As Hong Kong's outgoing leader Donald Tsang looks ahead to retirement, grassroots resentment has boiled over towards the influx of mainland Chinese visitors on a number of fronts, including healthcare and housing, presenting a twilight challenge for Tsang and his government's legacy of symbiotic integration with China. Twenty-eight million mainland Chinese visited Hong Kong last year, around four times the population of the city, many flush with cash and on the hunt for everything from baby formula to hospital beds and luxury brands to high-end apartments. Cross-border marriages have proliferated and Beijing's leaders have bestowed countless economic sweeteners on the city to cement the mainland's embrace of Hong Kong.
FLOOD OF CHINA BABIES
One of the most controversial issues has been that of mainland Chinese mothers flocking to Hong Kong hospitals to give birth, partly to circumvent China's one-child policy and also to gain the right of abode in one of China's most developed and wealthiest cities. A broad provision in Hong Kong's mini-constitution, the Basic Law, grants Hong Kong citizenship to any Chinese born here.
In 2010, of the 88,584 newborns in Hong Kong, around a third, or 32,653 were born to mainland women, up from 620 babies in 2001. The influx has spawned an entire industry of agents shuttling Chinese mothers en masse across the border, hiding them in illegal 'inns' before birth.
This week, a group of aggrieved Hong Kongers placed an incendiary front-page advertisement in the city's populist, mass circulation Apple Daily newspaper, denouncing Chinese women for crowding out Hong Kong's hospitals to the extent that maternity wards are booked solid until September.
"Hong Kong people have had enough!"The ad proclaimed in large Chinese characters beside a picture of a giant locust on a hill overlooking Hong Kong's skyscrapers and iconic harbour. "Stop the invasion of mainland mothers" it added.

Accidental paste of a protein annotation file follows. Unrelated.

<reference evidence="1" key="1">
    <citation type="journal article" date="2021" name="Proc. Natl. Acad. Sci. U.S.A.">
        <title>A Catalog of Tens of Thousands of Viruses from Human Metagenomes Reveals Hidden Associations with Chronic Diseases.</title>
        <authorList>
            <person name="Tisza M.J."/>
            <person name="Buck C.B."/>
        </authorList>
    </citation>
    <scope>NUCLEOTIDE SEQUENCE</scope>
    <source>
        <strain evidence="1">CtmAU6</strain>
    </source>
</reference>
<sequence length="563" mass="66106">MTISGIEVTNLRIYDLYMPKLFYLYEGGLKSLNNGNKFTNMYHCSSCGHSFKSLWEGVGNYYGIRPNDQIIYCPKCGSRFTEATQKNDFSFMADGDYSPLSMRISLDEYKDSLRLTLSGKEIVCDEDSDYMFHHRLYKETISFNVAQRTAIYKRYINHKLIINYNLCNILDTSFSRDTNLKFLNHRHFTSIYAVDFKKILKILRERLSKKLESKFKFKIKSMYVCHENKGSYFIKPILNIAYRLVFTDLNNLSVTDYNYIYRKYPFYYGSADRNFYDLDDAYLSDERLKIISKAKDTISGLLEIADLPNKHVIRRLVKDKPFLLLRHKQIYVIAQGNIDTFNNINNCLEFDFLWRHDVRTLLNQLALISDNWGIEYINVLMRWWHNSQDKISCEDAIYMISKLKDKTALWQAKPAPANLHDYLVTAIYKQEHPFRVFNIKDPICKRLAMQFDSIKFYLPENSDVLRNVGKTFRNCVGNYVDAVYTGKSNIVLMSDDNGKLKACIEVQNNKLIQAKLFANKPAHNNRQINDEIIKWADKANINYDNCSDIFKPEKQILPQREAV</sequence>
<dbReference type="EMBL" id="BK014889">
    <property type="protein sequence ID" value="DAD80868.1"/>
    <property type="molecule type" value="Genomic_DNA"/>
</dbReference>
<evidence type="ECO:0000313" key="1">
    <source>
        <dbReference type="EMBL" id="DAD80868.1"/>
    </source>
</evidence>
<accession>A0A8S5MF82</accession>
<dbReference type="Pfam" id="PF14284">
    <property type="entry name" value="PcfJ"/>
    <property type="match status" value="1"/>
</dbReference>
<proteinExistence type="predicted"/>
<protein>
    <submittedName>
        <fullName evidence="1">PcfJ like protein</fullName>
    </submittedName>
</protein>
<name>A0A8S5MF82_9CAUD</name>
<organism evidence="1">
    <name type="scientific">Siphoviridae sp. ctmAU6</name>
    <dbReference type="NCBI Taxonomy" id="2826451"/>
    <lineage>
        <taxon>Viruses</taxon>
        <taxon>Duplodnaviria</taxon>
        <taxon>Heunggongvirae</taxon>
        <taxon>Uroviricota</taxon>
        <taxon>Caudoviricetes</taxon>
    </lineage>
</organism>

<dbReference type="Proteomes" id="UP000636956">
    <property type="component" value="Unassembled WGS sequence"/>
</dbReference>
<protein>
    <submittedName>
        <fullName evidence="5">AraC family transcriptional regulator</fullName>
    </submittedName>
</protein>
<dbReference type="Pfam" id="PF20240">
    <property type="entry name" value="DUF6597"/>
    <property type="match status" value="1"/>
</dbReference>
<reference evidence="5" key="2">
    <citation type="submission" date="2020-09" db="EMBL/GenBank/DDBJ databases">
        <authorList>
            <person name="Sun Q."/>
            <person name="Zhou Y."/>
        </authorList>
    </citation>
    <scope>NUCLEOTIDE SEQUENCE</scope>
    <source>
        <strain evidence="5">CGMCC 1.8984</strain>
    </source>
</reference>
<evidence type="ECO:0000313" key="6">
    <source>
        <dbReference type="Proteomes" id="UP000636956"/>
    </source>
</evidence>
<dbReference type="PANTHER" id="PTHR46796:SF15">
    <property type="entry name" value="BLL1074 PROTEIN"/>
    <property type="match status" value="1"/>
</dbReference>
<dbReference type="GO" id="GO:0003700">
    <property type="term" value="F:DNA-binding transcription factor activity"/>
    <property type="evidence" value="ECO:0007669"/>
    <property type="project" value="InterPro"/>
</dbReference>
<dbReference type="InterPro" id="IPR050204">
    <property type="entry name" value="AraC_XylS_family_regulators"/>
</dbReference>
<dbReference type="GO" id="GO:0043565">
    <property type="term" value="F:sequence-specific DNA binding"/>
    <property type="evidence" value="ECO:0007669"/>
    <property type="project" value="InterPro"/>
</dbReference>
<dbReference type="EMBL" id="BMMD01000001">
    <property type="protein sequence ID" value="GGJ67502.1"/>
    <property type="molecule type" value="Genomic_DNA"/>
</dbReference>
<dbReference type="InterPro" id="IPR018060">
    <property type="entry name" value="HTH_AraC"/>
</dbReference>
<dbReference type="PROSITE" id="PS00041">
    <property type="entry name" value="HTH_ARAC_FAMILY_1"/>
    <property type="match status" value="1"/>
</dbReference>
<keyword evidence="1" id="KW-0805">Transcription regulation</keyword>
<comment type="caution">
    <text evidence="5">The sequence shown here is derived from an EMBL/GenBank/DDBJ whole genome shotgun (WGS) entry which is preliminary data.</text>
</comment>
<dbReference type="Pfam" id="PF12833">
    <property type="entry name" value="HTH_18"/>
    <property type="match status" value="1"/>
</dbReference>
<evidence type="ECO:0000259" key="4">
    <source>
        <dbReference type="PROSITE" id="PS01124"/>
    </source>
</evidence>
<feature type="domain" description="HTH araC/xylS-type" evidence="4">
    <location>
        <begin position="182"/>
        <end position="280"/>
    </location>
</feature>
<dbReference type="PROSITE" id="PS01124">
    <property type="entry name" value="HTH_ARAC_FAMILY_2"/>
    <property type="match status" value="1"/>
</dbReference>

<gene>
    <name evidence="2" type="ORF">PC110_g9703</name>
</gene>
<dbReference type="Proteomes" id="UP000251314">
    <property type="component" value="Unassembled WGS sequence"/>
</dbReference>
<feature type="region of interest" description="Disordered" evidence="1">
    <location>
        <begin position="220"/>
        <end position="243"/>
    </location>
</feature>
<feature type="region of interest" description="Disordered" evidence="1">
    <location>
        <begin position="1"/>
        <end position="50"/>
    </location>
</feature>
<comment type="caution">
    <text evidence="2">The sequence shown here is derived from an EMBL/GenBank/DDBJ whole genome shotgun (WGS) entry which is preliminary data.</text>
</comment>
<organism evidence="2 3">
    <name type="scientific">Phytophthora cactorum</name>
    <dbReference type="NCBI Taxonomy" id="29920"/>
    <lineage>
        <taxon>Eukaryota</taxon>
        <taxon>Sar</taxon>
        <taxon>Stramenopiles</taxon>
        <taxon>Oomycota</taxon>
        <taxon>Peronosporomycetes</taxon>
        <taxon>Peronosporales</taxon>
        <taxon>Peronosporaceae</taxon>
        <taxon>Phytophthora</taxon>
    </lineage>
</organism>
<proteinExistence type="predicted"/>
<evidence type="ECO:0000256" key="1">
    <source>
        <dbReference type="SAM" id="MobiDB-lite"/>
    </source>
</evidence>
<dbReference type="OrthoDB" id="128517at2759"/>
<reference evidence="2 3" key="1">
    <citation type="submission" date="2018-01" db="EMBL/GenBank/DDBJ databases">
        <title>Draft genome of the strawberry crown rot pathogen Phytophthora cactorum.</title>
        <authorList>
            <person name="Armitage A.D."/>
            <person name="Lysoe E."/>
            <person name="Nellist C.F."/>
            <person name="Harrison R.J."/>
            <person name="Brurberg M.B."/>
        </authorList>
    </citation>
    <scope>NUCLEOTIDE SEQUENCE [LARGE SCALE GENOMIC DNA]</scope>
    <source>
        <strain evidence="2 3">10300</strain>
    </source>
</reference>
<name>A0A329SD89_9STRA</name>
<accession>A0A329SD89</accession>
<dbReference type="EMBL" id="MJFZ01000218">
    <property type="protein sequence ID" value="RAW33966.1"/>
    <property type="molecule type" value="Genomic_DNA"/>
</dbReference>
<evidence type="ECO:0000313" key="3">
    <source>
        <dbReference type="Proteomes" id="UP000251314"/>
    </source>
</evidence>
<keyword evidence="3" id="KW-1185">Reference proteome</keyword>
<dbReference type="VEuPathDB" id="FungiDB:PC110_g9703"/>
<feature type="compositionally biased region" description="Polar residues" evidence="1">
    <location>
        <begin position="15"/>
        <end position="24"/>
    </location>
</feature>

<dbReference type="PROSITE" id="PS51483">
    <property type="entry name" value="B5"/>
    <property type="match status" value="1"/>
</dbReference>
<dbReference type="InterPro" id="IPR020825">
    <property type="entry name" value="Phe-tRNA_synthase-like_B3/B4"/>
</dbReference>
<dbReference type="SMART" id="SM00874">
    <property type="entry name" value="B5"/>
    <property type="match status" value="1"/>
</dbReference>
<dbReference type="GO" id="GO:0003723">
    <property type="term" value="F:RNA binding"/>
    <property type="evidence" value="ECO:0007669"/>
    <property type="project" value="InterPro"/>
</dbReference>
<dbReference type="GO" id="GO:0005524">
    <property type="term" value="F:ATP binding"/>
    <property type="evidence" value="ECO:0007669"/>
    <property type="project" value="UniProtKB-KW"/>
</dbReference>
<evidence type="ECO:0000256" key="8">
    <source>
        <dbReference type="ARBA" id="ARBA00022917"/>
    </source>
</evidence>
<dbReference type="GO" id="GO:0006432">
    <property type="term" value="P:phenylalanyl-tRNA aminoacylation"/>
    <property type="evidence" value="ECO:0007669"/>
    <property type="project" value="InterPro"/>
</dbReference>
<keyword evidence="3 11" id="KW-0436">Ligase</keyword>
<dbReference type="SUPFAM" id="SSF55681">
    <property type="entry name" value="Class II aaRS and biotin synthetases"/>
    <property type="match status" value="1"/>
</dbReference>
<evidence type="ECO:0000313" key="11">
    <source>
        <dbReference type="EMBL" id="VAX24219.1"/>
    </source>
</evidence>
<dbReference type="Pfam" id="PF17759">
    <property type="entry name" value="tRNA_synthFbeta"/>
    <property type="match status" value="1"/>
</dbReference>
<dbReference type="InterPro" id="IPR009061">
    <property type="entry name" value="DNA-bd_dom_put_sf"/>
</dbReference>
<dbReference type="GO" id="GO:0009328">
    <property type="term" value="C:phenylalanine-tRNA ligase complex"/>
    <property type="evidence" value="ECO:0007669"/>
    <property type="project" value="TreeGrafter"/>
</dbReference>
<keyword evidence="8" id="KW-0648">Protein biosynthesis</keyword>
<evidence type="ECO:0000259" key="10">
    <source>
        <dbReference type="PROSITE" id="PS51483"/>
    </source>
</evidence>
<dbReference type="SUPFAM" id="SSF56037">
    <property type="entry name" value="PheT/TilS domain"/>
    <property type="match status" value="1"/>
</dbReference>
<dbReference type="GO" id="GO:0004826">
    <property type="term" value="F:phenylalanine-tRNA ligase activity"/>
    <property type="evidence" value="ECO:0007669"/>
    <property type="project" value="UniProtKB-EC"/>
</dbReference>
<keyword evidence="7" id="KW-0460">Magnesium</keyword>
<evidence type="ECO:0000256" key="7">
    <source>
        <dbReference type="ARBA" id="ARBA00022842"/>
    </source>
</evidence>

On the other side of the argument, there are signs that more and more mainland Chinese are becoming weary of Hong Kong's favoured status...
"If it wasn't the mainland Chinese treating you like a son, you would have died long ago," a retaliatory advertisement, widely circulated on mainland Chinese microblogging sites in response to the locust slurs.
HONG KONGER OR CHINESE
A confluence of other incidents and issues has also stoked debate, protests and frustration. Many Hong Kongers blame wealthy mainland Chinese for driving property prices beyond the reach of local citizens. Mainland Chinese snapped up around a third of residential flats last year, according to Nomura research, and home prices have risen as much as 70 percent since 2009.
Last year, mainland mothers, spooked by China's toxic melamine milk powder scare, bought up massive stocks of tinned milk powder from Hong Kong stores, leaving bare shelves and anxious Hong Kong mothers scouring shops citywide for formula.
The gripes found another lightning rod last month when a heated argument between a Hong Kong man who castigated a mainland Chinese visitor and her daughter on the city's subway for eating a bowl of noodles, went viral on YouTube.
The feud spurred a Peking University professor, Kong Qingdong, to call Hong Kong people "dogs" for their cultural superiority. His comments incensed many in Hong Kong and triggered a media backlash as well as protests outside China's Hong Kong liaison office.
Results from one of Hong Kong's most respected public opinion surveys suggested growing resentment towards mainland China. A December poll on the extent to which Hong Kongers identified themselves as Chinese citizens first or as a Hong Konger first dropped to 17 percent, the lowest level in 12 years.
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